I Rode on Amtrak's Inaugural Berkshire Flyer Route—Here's What It Was Like

This sold-out trip revived a route that hasn't run in more than 50 years

Photo of Pittsfield, MA at sunset

DenisTangneyJr / Getty Images

Known for its scenic views and plentiful outdoor adventure, the Berkshires have long been a favorite getaway for New York City residents seeking a change of pace. After more than 50 years of having to transfer trains to get there, Amtrak has finally launched a new route connecting New York City to Pittsfield, Massachusetts (the heart of the Berkshires), making travel much easier for those of us who need a break.

This route is just a pilot run—from now until Sept. 24, 2022, the Berkshire Flyer will depart from Moynihan Train Hall on Fridays at 3:16 p.m. and leave Pittsfield on Sundays at 3 p.m. However, considering the inaugural service was completely sold out, it would be no surprise if the line became permanent by next year.

Massachusetts State Senator Adam G. Hinds—who represents the state's Berkshire, Hampshire, Franklin, and Hampden districts—was an integral part of the rail line coming together. "My hope is that we work out some of the kinks this summer and make improvements next summer, and then we're good to go," he told TripSavvy. "The long-term goal is daily [routes] year-round."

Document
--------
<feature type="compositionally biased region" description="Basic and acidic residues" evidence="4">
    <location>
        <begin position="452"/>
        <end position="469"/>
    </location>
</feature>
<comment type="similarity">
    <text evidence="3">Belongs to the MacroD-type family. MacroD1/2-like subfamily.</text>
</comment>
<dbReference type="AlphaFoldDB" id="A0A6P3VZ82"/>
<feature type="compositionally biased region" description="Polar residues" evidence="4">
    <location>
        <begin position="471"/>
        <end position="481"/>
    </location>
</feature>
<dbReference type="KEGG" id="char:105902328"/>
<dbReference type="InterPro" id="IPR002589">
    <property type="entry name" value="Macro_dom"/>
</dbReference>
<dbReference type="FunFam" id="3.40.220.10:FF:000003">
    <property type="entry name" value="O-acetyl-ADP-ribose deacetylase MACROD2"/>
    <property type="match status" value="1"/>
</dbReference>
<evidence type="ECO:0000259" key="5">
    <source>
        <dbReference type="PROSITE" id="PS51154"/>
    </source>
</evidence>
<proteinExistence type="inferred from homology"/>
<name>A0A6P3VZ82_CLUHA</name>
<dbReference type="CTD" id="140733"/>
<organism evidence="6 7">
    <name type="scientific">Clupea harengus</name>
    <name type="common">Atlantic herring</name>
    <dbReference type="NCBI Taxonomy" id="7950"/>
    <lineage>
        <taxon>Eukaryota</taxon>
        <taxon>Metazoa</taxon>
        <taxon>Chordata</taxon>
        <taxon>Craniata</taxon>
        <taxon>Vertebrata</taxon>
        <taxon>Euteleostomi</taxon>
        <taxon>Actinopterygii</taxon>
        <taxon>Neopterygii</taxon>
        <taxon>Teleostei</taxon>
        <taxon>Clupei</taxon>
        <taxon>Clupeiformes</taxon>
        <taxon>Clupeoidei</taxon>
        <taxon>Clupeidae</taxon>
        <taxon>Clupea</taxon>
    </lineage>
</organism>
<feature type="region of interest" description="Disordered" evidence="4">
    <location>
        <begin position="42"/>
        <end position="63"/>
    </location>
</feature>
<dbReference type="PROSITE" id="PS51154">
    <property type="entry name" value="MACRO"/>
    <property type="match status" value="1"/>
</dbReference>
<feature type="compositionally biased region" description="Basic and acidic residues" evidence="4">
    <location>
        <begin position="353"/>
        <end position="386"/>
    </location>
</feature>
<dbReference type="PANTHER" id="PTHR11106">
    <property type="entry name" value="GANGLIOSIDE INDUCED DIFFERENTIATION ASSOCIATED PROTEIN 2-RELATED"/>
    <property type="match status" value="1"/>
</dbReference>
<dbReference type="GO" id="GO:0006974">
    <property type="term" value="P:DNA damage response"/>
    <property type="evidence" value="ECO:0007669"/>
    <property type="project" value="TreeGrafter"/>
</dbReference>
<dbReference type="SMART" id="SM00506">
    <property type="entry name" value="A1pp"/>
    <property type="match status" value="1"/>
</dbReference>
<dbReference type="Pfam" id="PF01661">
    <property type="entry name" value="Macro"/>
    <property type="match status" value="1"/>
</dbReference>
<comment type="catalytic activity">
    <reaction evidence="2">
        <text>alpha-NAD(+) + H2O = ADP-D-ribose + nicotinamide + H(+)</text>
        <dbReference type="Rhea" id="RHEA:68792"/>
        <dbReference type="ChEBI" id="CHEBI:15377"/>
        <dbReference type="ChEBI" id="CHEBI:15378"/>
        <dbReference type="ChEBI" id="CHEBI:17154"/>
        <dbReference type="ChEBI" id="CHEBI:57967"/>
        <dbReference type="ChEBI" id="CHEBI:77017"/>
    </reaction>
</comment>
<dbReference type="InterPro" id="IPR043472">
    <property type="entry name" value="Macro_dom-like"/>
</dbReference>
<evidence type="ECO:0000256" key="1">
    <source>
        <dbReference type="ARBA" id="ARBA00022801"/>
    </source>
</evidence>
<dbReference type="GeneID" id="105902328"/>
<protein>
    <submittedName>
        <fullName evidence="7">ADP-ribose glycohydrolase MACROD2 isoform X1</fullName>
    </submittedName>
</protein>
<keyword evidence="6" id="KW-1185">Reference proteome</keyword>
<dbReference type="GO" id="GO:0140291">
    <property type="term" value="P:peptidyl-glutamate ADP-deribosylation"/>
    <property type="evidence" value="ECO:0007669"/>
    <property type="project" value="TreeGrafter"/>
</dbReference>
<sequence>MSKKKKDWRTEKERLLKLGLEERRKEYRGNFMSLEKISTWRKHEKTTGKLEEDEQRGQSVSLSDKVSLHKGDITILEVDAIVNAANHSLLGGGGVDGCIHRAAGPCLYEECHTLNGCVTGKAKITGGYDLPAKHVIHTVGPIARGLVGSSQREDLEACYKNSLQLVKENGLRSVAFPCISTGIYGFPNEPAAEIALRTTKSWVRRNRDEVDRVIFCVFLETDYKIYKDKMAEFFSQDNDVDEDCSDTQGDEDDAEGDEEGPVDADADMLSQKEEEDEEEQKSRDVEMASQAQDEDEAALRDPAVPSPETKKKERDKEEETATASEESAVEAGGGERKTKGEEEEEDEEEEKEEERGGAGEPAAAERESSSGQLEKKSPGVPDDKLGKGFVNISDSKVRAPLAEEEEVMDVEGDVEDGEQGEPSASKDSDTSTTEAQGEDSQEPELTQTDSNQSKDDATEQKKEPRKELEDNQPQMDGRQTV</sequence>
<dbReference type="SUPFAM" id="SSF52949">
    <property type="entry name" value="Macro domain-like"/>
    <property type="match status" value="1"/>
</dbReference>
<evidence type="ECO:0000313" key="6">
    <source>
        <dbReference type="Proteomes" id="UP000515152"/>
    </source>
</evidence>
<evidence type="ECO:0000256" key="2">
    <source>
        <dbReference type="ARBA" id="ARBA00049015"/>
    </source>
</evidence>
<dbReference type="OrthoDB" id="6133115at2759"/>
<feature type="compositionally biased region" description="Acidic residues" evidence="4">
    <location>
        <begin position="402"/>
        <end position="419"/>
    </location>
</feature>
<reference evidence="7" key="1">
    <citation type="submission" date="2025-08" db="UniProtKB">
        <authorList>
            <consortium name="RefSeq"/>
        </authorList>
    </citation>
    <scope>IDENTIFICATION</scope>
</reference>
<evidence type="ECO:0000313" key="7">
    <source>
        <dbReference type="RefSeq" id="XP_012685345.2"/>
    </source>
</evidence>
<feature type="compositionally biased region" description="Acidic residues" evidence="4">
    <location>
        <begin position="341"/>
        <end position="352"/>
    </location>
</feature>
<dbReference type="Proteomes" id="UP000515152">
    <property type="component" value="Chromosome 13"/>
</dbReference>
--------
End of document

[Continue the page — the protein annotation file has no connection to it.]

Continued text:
I was able to hop on the inaugural ride of the Berkshire Flyer to try it out for myself—living in New York City makes you miss the greenery of the suburbs, after all. Here's why I think this beta test is promising. 

Moynihan Train Station

Moynihan Train Hall at Penn Station is a labyrinth of newly renovated rail lines, with its own food court, a sky-lit atrium, a beautiful and comfortable lounge, and other new and improved amenities for passengers. If needed, this train station is somewhere you can spend a good amount of time waiting for your train—but I got to the station 30 minutes before boarding, knowing exactly where I needed to go. Or so I thought.

Finding the track for my train would’ve been relatively straightforward—with one exception. The track number for the Berkshire Flyer wasn’t posted on any of the many information boards spread around the station, even as we approached the 10 minutes to boarding mark. Instead, the track number was only announced over the loudspeaker. You can imagine the panic as people rushed for the track, praying we didn’t miss our train. Luckily, I was able to board with no problem, but this mishap caused eight people to miss the train—more on this later.

Photo of Moynihan Train Hall

Courtesy of Amtrak